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Trying to save a BSA camp from sale? Be prepared! Part 3


camp owasippe lake Trying to save a BSA camp from sale? Be prepared! Part 3

Photo courtesy Owasippe Outdoor Education Center

This is the third in a three part series by editor Ken Jacobsen. Read Part 1. Read Part 2.

Best Way To Protect Camps is To Use Them
In fact the best ways to protect camps from possible sale by a council is to see they are well used by scouts and to establish a well funded endowment which the camp maintenance and operations can be well financially supported. Some BSA councils have sold the development rights of their lands through conservation easements and put that money into endowments for the camp’s maintenance and operations.

Conservation Easements
There is a lot of misinformation out there about conservation easements. Critics often say that with the sale of conservation easements, scouts can still utilize the property but will not be able to make any improvements to the property and that you better make sure there is enough land designated for program expansion or improvements. It protects the land from development but also limits its program potential.

Critics need to be educated that easements really vary in how they are written. With a conservation easement you can add “building envelopes” as long as they do not disrupt the conservation values of the property, and you don’t have to include the entire property in the conservation easement and conservation easements are flexible to meet the needs of the landowner: hence improvements, etc.

If the money raised from a conservation easement is put into an endowment, it can help maintain the camp. If the camp is still closed or sold, then conservation values of the area are still preserved through the easement.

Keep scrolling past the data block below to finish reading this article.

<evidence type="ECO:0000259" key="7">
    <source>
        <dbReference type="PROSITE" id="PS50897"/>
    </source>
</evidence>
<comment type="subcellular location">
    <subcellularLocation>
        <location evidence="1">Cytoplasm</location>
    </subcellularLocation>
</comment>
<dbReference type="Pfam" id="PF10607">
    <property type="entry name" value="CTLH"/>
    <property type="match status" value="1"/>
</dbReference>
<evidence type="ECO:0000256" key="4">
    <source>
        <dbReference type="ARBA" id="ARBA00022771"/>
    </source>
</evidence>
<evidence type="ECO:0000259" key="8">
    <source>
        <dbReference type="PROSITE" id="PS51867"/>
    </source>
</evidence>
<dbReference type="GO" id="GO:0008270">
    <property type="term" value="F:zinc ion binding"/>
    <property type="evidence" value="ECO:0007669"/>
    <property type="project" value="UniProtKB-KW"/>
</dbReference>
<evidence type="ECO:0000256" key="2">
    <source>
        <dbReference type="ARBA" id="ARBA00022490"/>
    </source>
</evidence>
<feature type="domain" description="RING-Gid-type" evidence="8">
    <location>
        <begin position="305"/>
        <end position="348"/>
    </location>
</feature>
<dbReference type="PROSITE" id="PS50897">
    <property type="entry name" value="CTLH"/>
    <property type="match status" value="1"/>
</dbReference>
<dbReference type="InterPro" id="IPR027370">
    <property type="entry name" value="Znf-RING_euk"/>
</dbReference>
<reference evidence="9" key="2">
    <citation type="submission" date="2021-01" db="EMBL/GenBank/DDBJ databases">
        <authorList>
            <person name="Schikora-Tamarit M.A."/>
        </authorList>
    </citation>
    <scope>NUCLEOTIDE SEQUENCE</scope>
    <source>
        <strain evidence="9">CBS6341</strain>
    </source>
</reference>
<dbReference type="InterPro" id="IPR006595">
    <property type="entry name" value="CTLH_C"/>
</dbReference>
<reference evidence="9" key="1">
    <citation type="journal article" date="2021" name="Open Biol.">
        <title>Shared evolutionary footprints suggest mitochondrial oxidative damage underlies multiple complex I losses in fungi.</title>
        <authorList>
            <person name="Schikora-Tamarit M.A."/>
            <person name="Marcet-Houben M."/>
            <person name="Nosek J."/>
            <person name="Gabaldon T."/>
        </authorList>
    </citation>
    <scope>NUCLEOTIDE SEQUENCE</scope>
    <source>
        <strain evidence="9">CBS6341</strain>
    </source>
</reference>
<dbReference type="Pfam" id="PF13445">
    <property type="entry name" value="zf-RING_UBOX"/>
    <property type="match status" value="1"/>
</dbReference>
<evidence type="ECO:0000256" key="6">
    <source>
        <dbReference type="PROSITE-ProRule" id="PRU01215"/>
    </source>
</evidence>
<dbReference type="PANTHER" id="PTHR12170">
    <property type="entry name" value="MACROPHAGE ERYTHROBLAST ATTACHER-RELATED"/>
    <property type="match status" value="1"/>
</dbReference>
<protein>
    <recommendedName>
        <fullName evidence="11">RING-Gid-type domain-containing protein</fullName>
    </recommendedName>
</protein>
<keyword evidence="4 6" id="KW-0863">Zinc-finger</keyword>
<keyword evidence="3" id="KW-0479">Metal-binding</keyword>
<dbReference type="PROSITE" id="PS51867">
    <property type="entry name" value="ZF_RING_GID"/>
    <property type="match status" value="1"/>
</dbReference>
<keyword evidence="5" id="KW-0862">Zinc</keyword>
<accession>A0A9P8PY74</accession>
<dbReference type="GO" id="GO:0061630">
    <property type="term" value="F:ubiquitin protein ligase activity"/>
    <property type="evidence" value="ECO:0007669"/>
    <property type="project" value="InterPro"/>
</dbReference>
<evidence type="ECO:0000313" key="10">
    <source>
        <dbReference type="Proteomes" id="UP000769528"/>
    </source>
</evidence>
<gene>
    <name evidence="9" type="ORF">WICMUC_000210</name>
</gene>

Some Good Advice
As I wrote earlier, the potential sale of these BSA council camps and other youth camps are being driven for financial reasons. Most BSA Council leaders will tell you they don’t want to sell the camps, but feel they have to for the good of the council and the boys. If you want to save a camp that has been slated for sale to developers, you’ll have to convince them that it is in their best interests not to sell the camp. 

For those trying to save camps from sale, Ron Derby who is involved in the effort to Save Owasippe, one of America’s Oldest Scout Camps located in Michigan, from sale has the following advice:

  • fight it every step of the way
  • keep everything above board and transparent
  • try to always let the Scout oath and law guide your actions (this can be very tough at times)
  • get ready for what could be a VERY long and exhausting struggle… we are several years into it and no real resolution yet
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